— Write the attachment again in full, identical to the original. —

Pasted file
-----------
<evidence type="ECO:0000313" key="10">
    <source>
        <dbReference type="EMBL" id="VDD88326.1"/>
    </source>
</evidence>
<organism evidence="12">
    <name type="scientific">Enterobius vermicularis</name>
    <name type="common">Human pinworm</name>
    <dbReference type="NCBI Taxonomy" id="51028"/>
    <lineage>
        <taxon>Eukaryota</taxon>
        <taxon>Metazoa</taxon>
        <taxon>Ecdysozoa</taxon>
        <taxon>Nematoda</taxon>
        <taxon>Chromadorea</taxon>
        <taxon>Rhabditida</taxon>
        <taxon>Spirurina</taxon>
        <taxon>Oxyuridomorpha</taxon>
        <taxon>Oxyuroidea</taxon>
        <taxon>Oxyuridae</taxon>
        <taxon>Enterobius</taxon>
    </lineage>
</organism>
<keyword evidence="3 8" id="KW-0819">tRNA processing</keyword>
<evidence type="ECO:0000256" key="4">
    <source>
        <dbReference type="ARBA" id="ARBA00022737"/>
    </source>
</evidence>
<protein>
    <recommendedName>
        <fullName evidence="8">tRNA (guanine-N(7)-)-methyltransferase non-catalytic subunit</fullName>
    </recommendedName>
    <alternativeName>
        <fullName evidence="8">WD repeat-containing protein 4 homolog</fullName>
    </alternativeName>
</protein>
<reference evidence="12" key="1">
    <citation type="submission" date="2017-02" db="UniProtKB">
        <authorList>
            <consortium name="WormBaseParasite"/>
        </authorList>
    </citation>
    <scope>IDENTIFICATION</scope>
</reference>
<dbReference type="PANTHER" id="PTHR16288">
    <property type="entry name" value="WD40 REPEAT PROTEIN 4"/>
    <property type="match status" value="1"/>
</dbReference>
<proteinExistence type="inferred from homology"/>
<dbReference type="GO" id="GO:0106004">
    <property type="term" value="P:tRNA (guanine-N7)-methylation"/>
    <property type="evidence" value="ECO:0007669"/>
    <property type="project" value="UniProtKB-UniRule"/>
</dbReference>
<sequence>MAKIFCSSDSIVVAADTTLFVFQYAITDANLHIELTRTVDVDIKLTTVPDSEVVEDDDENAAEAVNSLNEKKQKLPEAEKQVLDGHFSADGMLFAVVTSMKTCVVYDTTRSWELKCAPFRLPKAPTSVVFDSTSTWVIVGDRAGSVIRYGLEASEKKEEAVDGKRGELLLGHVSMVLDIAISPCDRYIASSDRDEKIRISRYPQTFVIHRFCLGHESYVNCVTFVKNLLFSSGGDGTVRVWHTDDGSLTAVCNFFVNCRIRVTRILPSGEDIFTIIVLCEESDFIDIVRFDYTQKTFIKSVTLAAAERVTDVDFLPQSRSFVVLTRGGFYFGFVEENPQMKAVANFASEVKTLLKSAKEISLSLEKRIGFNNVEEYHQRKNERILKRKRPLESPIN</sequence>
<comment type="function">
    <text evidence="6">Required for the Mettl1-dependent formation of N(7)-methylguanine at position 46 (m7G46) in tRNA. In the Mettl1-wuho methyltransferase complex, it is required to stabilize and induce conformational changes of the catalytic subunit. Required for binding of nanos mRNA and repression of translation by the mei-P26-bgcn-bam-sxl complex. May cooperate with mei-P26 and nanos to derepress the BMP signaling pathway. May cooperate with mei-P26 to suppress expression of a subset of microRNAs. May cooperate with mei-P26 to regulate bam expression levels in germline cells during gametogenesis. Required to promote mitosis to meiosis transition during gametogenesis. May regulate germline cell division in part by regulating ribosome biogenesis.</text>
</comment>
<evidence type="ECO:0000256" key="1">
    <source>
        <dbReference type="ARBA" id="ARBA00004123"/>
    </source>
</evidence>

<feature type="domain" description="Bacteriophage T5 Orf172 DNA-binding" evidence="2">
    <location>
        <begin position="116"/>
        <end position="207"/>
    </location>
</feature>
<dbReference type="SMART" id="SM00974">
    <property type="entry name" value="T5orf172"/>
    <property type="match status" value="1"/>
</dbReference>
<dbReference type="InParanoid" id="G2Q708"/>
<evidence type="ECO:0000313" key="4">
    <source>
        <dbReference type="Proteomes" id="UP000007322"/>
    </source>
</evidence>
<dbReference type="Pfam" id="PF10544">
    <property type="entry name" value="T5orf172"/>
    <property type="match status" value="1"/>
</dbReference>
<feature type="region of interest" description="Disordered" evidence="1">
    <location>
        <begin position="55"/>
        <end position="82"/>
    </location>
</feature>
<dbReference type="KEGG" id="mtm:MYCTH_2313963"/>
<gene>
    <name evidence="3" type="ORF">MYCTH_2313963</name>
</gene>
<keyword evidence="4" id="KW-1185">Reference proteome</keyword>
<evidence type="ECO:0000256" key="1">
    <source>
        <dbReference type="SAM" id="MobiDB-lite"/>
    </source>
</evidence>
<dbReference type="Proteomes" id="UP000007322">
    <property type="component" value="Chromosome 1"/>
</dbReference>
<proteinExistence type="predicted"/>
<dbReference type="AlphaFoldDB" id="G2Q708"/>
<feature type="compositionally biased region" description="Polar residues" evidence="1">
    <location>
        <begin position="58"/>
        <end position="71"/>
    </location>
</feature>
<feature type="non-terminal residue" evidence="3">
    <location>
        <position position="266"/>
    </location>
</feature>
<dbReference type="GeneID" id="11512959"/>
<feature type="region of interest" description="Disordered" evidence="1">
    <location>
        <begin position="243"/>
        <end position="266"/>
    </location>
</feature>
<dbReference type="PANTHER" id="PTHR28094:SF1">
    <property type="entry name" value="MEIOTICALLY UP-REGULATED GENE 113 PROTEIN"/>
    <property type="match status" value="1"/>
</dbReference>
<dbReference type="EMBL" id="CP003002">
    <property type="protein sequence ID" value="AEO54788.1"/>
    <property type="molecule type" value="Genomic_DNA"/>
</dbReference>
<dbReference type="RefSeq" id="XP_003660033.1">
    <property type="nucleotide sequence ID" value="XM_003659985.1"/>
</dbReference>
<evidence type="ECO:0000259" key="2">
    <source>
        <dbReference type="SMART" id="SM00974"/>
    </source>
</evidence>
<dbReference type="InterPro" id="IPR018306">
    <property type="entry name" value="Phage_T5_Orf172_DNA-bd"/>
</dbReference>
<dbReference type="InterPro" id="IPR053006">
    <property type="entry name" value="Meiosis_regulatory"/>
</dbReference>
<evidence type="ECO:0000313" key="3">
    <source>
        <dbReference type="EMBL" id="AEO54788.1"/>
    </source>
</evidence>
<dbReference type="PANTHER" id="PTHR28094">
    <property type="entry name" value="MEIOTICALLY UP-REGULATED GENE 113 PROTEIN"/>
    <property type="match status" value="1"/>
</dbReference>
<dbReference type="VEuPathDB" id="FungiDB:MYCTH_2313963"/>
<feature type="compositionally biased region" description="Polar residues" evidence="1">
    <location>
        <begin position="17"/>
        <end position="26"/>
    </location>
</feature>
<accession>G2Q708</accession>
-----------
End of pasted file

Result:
<evidence type="ECO:0000313" key="10">
    <source>
        <dbReference type="EMBL" id="VDD88326.1"/>
    </source>
</evidence>
<organism evidence="12">
    <name type="scientific">Enterobius vermicularis</name>
    <name type="common">Human pinworm</name>
    <dbReference type="NCBI Taxonomy" id="51028"/>
    <lineage>
        <taxon>Eukaryota</taxon>
        <taxon>Metazoa</taxon>
        <taxon>Ecdysozoa</taxon>
        <taxon>Nematoda</taxon>
        <taxon>Chromadorea</taxon>
        <taxon>Rhabditida</taxon>
        <taxon>Spirurina</taxon>
        <taxon>Oxyuridomorpha</taxon>
        <taxon>Oxyuroidea</taxon>
        <taxon>Oxyuridae</taxon>
        <taxon>Enterobius</taxon>
    </lineage>
</organism>
<keyword evidence="3 8" id="KW-0819">tRNA processing</keyword>
<evidence type="ECO:0000256" key="4">
    <source>
        <dbReference type="ARBA" id="ARBA00022737"/>
    </source>
</evidence>
<protein>
    <recommendedName>
        <fullName evidence="8">tRNA (guanine-N(7)-)-methyltransferase non-catalytic subunit</fullName>
    </recommendedName>
    <alternativeName>
        <fullName evidence="8">WD repeat-containing protein 4 homolog</fullName>
    </alternativeName>
</protein>
<reference evidence="12" key="1">
    <citation type="submission" date="2017-02" db="UniProtKB">
        <authorList>
            <consortium name="WormBaseParasite"/>
        </authorList>
    </citation>
    <scope>IDENTIFICATION</scope>
</reference>
<dbReference type="PANTHER" id="PTHR16288">
    <property type="entry name" value="WD40 REPEAT PROTEIN 4"/>
    <property type="match status" value="1"/>
</dbReference>
<proteinExistence type="inferred from homology"/>
<dbReference type="GO" id="GO:0106004">
    <property type="term" value="P:tRNA (guanine-N7)-methylation"/>
    <property type="evidence" value="ECO:0007669"/>
    <property type="project" value="UniProtKB-UniRule"/>
</dbReference>
<sequence>MAKIFCSSDSIVVAADTTLFVFQYAITDANLHIELTRTVDVDIKLTTVPDSEVVEDDDENAAEAVNSLNEKKQKLPEAEKQVLDGHFSADGMLFAVVTSMKTCVVYDTTRSWELKCAPFRLPKAPTSVVFDSTSTWVIVGDRAGSVIRYGLEASEKKEEAVDGKRGELLLGHVSMVLDIAISPCDRYIASSDRDEKIRISRYPQTFVIHRFCLGHESYVNCVTFVKNLLFSSGGDGTVRVWHTDDGSLTAVCNFFVNCRIRVTRILPSGEDIFTIIVLCEESDFIDIVRFDYTQKTFIKSVTLAAAERVTDVDFLPQSRSFVVLTRGGFYFGFVEENPQMKAVANFASEVKTLLKSAKEISLSLEKRIGFNNVEEYHQRKNERILKRKRPLESPIN</sequence>
<comment type="function">
    <text evidence="6">Required for the Mettl1-dependent formation of N(7)-methylguanine at position 46 (m7G46) in tRNA. In the Mettl1-wuho methyltransferase complex, it is required to stabilize and induce conformational changes of the catalytic subunit. Required for binding of nanos mRNA and repression of translation by the mei-P26-bgcn-bam-sxl complex. May cooperate with mei-P26 and nanos to derepress the BMP signaling pathway. May cooperate with mei-P26 to suppress expression of a subset of microRNAs. May cooperate with mei-P26 to regulate bam expression levels in germline cells during gametogenesis. Required to promote mitosis to meiosis transition during gametogenesis. May regulate germline cell division in part by regulating ribosome biogenesis.</text>
</comment>
<evidence type="ECO:0000256" key="1">
    <source>
        <dbReference type="ARBA" id="ARBA00004123"/>
    </source>
</evidence>

<feature type="domain" description="Bacteriophage T5 Orf172 DNA-binding" evidence="2">
    <location>
        <begin position="116"/>
        <end position="207"/>
    </location>
</feature>
<dbReference type="SMART" id="SM00974">
    <property type="entry name" value="T5orf172"/>
    <property type="match status" value="1"/>
</dbReference>
<dbReference type="InParanoid" id="G2Q708"/>
<evidence type="ECO:0000313" key="4">
    <source>
        <dbReference type="Proteomes" id="UP000007322"/>
    </source>
</evidence>
<dbReference type="Pfam" id="PF10544">
    <property type="entry name" value="T5orf172"/>
    <property type="match status" value="1"/>
</dbReference>
<feature type="region of interest" description="Disordered" evidence="1">
    <location>
        <begin position="55"/>
        <end position="82"/>
    </location>
</feature>
<dbReference type="KEGG" id="mtm:MYCTH_2313963"/>
<gene>
    <name evidence="3" type="ORF">MYCTH_2313963</name>
</gene>
<keyword evidence="4" id="KW-1185">Reference proteome</keyword>
<evidence type="ECO:0000256" key="1">
    <source>
        <dbReference type="SAM" id="MobiDB-lite"/>
    </source>
</evidence>
<dbReference type="Proteomes" id="UP000007322">
    <property type="component" value="Chromosome 1"/>
</dbReference>
<proteinExistence type="predicted"/>
<dbReference type="AlphaFoldDB" id="G2Q708"/>
<feature type="compositionally biased region" description="Polar residues" evidence="1">
    <location>
        <begin position="58"/>
        <end position="71"/>
    </location>
</feature>
<feature type="non-terminal residue" evidence="3">
    <location>
        <position position="266"/>
    </location>
</feature>
<dbReference type="GeneID" id="11512959"/>
<feature type="region of interest" description="Disordered" evidence="1">
    <location>
        <begin position="243"/>
        <end position="266"/>
    </location>
</feature>
<dbReference type="PANTHER" id="PTHR28094:SF1">
    <property type="entry name" value="MEIOTICALLY UP-REGULATED GENE 113 PROTEIN"/>
    <property type="match status" value="1"/>
</dbReference>
<dbReference type="EMBL" id="CP003002">
    <property type="protein sequence ID" value="AEO54788.1"/>
    <property type="molecule type" value="Genomic_DNA"/>
</dbReference>
<dbReference type="RefSeq" id="XP_003660033.1">
    <property type="nucleotide sequence ID" value="XM_003659985.1"/>
</dbReference>
<evidence type="ECO:0000259" key="2">
    <source>
        <dbReference type="SMART" id="SM00974"/>
    </source>
</evidence>
<dbReference type="InterPro" id="IPR018306">
    <property type="entry name" value="Phage_T5_Orf172_DNA-bd"/>
</dbReference>
<dbReference type="InterPro" id="IPR053006">
    <property type="entry name" value="Meiosis_regulatory"/>
</dbReference>
<evidence type="ECO:0000313" key="3">
    <source>
        <dbReference type="EMBL" id="AEO54788.1"/>
    </source>
</evidence>
<dbReference type="PANTHER" id="PTHR28094">
    <property type="entry name" value="MEIOTICALLY UP-REGULATED GENE 113 PROTEIN"/>
    <property type="match status" value="1"/>
</dbReference>
<dbReference type="VEuPathDB" id="FungiDB:MYCTH_2313963"/>
<feature type="compositionally biased region" description="Polar residues" evidence="1">
    <location>
        <begin position="17"/>
        <end position="26"/>
    </location>
</feature>
<accession>G2Q708</accession>